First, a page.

A crucial role in the external postmortem examination system of the Netherlands is that of the attending physicians, who are either general practitioners or physicians in hospitals. They perform 85% of all external postmortem examinations and must immediately report to forensic physicians all unnatural deaths and deaths that they are not convinced to be natural. These attending physicians need therefore to be properly qualified and need to be competent, by acting consistently and by having knowledge of the appropriate laws surrounding external postmortem examination. The aim of this study is to analyse the competence of the attending physicians in hospital settings. This research studied whether they regard themselves as competent, whether they had knowledge of and acted according to the appropriate laws, and whether they acted consistently in following the procedures around external postmortem examinations. A survey was conducted among clinicians. After discarding 23 questionnaires for various reasons, 326 datasets remained on which the research was based. There was no significant difference between the medical specialists (79%) and the residents and fellows (86%) in their feeling of being competent in undertaking external postmortem examinations. The answers of the respondents showed at least one inconsistency in 54%. Of the respondents 34% were considered as to have knowledge of relevant laws. Of the respondents 21% felt competent, was consistent in all their answers and scored a 100% on legal knowledge. The study showed that though a physician might feel competent, this does not mean he actually is competent in performing an external postmortem examination. Furthermore, the extent of a respondents' ignorance of the appropriate laws and the inconsistency in acts and thoughts is undermining the system of postmortem examination.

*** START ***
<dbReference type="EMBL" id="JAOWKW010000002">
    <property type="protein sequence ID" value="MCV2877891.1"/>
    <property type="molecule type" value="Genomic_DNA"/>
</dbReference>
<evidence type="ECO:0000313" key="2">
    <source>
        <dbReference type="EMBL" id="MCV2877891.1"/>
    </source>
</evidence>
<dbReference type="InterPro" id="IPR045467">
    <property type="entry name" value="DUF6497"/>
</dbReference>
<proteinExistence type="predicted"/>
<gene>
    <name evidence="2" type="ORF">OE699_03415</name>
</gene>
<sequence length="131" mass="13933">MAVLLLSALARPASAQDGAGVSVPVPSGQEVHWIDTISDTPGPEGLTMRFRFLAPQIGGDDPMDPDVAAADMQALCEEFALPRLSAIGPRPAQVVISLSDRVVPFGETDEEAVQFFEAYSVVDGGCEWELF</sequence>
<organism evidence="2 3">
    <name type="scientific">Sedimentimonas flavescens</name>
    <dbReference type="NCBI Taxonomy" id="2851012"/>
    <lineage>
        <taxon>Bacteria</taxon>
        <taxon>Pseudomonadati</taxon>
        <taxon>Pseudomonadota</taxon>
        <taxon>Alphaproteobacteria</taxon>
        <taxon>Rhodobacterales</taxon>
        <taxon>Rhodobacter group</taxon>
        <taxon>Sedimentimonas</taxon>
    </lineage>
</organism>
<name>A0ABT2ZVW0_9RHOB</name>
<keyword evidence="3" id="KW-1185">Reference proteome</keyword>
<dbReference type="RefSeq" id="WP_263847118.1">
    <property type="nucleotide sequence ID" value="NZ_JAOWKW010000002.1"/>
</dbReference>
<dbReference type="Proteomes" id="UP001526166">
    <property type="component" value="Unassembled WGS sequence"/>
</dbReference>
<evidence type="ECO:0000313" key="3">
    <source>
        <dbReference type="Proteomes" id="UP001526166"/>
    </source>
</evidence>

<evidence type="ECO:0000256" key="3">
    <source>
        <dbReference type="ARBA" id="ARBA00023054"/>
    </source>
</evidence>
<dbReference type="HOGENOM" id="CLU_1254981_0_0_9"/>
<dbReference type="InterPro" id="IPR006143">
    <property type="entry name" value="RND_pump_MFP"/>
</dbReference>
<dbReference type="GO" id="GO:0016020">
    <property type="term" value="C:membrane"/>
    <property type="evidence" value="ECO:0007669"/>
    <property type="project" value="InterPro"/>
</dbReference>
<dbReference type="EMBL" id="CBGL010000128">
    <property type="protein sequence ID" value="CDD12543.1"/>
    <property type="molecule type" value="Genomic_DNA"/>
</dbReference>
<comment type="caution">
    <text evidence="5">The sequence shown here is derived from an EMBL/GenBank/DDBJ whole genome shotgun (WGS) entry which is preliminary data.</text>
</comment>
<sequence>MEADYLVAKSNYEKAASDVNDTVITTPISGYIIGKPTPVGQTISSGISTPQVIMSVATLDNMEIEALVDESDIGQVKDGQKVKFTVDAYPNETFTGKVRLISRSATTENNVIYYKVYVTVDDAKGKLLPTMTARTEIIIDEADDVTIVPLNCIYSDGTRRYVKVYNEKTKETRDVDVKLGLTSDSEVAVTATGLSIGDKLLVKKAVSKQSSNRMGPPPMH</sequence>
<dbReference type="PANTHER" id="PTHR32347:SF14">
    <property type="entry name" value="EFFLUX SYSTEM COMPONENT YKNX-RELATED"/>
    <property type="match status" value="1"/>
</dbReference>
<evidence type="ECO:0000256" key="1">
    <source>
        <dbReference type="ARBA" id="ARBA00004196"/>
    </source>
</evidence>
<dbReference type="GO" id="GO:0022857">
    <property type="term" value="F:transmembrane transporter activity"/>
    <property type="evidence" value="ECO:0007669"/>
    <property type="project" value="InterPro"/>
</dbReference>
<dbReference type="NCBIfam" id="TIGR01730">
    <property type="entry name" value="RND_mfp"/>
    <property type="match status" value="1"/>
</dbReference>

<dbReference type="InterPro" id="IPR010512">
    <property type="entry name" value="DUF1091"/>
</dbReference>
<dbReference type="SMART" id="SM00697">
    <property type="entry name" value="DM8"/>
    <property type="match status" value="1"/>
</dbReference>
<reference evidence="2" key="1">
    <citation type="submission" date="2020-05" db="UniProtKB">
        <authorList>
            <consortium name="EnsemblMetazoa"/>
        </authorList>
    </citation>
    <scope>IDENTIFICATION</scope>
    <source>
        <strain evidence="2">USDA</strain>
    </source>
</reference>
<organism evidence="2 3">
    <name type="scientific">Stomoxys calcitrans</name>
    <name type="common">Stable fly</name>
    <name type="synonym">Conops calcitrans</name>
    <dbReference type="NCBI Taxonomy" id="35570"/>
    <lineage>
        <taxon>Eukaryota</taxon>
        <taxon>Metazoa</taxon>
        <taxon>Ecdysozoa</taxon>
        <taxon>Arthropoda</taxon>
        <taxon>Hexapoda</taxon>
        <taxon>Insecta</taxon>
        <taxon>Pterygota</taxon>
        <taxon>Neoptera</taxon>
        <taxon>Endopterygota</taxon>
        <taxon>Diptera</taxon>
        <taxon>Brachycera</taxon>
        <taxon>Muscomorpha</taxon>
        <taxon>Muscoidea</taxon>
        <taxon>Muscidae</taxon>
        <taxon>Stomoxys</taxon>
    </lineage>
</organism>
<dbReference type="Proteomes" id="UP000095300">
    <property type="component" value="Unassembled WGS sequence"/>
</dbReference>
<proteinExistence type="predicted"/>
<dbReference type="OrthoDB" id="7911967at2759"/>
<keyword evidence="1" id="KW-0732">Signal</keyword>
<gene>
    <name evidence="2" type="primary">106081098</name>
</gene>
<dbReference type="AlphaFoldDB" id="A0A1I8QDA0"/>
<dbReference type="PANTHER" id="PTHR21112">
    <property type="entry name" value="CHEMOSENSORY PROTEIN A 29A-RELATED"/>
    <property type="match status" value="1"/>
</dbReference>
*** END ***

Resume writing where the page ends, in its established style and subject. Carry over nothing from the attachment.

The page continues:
- Forensic medicine
- External postmortem examination
- Unnatural death
- Natural death
- Legal knowledge